Like everything we are and do, baking has its roots. Feet and hands planted in memory of something larger than life while we are very small. Chocolate chip cookies after school with Mom. Brownies with your best friend during a sleepover. And pancakes, every Sunday, with Dad.
I remember standing on a chair in the blue-flowered kitchen of our weathered grey Long Island ranch with a metal spoon in my hand, making the “eggs” that would form the well of dry ingredients for the wet. I may have also measured or dumped ingredients. I may have stirred. But that image of watching my hands create perfectly-shaped ovals with my spoon as I pushed the flour up the sides of the bowl is enduring. It was as tactile as playing with Play-Doh. The soft give of the flour, leaveners, and salt beneath my fingers informed my entire being of what it meant to create.
My dad went through many iterations of that pancake recipe through the years: from milk, to buttermilk, to sour cream. I ate them all. By the time I was in college, though, the batter would be sitting for upwards of two or three hours before I would finally get up. I was no longer waking early to help make breakfast. But I would be lying if I said that part of the reason I went home wasn’t for the pancakes.
It was the first recipe that went into my own cookbook when I moved out on my own. But all of my first attempts were far less than stellar. Too lumpy. Too overcooked and leathery on the outside. Too undercooked on the inside. Non-flippable. In all honesty, I still can’t make my mom’s banana bread, her roast chicken, just like she does. We don’t all have the same hands: the technique that works for one isn’t going to work for all.
But I was determined. It’s not just that they’re my dad’s pancakes; they are actually the best pancakes I’ve ever eaten. You know how satin tries to imitate silk? That’s what most pancakes are for me. But Dad’s pancakes are silk. He uses sour cream and milk, baking soda and baking powder, to create a ‘cake that’s not only light but has a luxurious mouthfeel. Tender but with heft. Smooth on the outside, giving way to a pillowy interior. They’re not too sweet: they’re the perfect vehicle for fresh, explosive blueberries and pure maple syrup. The perfect base for any variation.
So I gleaned tips from other recipes. Held onto the proportions of the ingredients and the steps that my dad passed down, but altered the way I do some of them. The wooden spoon doesn’t work for me — I use a whisk for all steps instead. Instead of two or three ‘cakes made-to-order, one person at a time, I make an entire batch, kept warm in the oven, before sitting down together as a family of two to eat at the coffee table of our cramped New York City apartment.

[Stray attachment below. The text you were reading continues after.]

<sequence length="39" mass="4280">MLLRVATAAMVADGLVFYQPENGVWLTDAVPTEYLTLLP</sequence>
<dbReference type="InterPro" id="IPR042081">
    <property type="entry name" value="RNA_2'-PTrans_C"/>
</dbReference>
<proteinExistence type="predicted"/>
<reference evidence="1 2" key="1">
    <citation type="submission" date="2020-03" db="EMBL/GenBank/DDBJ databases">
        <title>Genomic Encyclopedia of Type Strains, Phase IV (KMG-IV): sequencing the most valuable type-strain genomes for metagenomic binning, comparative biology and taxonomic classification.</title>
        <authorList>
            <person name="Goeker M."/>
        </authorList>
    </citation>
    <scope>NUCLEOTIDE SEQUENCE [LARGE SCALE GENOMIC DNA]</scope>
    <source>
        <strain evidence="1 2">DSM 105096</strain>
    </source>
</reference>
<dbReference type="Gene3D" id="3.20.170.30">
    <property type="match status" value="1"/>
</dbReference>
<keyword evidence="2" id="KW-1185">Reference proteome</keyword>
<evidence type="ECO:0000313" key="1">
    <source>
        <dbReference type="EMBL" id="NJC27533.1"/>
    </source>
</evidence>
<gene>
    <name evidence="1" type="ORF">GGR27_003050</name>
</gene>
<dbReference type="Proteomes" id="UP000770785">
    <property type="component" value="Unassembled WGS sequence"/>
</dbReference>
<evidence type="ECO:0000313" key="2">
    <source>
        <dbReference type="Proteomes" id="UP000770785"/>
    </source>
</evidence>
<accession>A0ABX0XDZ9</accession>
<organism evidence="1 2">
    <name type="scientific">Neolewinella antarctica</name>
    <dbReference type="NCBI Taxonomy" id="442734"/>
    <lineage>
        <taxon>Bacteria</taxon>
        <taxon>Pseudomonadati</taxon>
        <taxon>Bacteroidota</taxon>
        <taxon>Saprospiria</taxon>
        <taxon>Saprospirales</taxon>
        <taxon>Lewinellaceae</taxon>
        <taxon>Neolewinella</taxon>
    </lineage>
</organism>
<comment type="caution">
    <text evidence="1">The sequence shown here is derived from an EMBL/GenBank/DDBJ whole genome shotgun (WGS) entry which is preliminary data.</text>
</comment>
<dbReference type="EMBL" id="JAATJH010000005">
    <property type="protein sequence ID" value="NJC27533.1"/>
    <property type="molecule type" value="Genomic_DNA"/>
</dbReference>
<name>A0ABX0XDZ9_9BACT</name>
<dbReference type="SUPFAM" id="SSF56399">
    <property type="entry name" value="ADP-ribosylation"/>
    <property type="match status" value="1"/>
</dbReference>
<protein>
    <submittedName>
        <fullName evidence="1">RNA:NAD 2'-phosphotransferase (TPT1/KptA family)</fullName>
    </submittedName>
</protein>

But those little eggs in the wall of the flour? I still do that. Every single time. It just tastes better when you add a little memory. A little imagination.
It all starts somewhere.
Dad’s Blueberry Pancakes
Makes nine 5-inch pancakes
1 ½ cups all-purpose flour
1 ½ teaspoons baking powder
½ teaspoon baking soda
1 teaspoon salt
2 large eggs
3 tablespoons granulated sugar
3 tablespoons vegetable oil
¾ cup sour cream
¾ cup milk
approx 1 cup fresh blueberries, rinsed and picked over
Place a wire rack over a baking sheet in your oven and preheat to 170 degrees. Set a griddle or large non-stick skillet over medium-low heat. This is important: make sure your pan is fully heated before adding batter.
In a large bowl, whisk together flour, baking powder, baking soda, and salt.
In a medium bowl, whisk together eggs, sugar, and vegetable oil to form an emulsion. Add sour cream and milk and whisk well until mixture is smooth.
Make a well in your dry ingredients, preferably by making perfect little eggs with a metal spoon. Pour wet ingredients into the well and whisk. Careful! Do not overmix. You want those little lumps in there. Using the whisk will help ensure that your pancakes remain light and silky.
When griddle or pan is fully heated, spray with cooking spray or brush lightly with oil. Use a ¼ measuring cup to drop batter onto griddle or skillet. Try not to overcrowd — it just makes flipping that much more difficult. Add blueberries by tossing, one at a time, into each pancake. I love the sound they makes as they hit the batter. Add as many or as few as you’d like — I tend to average about eight blueberries per pancake.
Check pancakes when bubbles begin to form on top. When the bottom is a light golden brown, flip with a spatula, and cook until the underside is golden brown. Transfer to warmed oven while cooking the rest.
Best served with pure maple syrup, some sort of bacon product for a balance of salt, and a creamy cup of coffee.
Accidentally dropped some batter in random splashes on your griddle? No problem! Eat them. Don’t even flip. Those little “drippy-droppies,” as we called them when I was a kid, are a delicious hors-d’oeuvre to your main brunch entrée.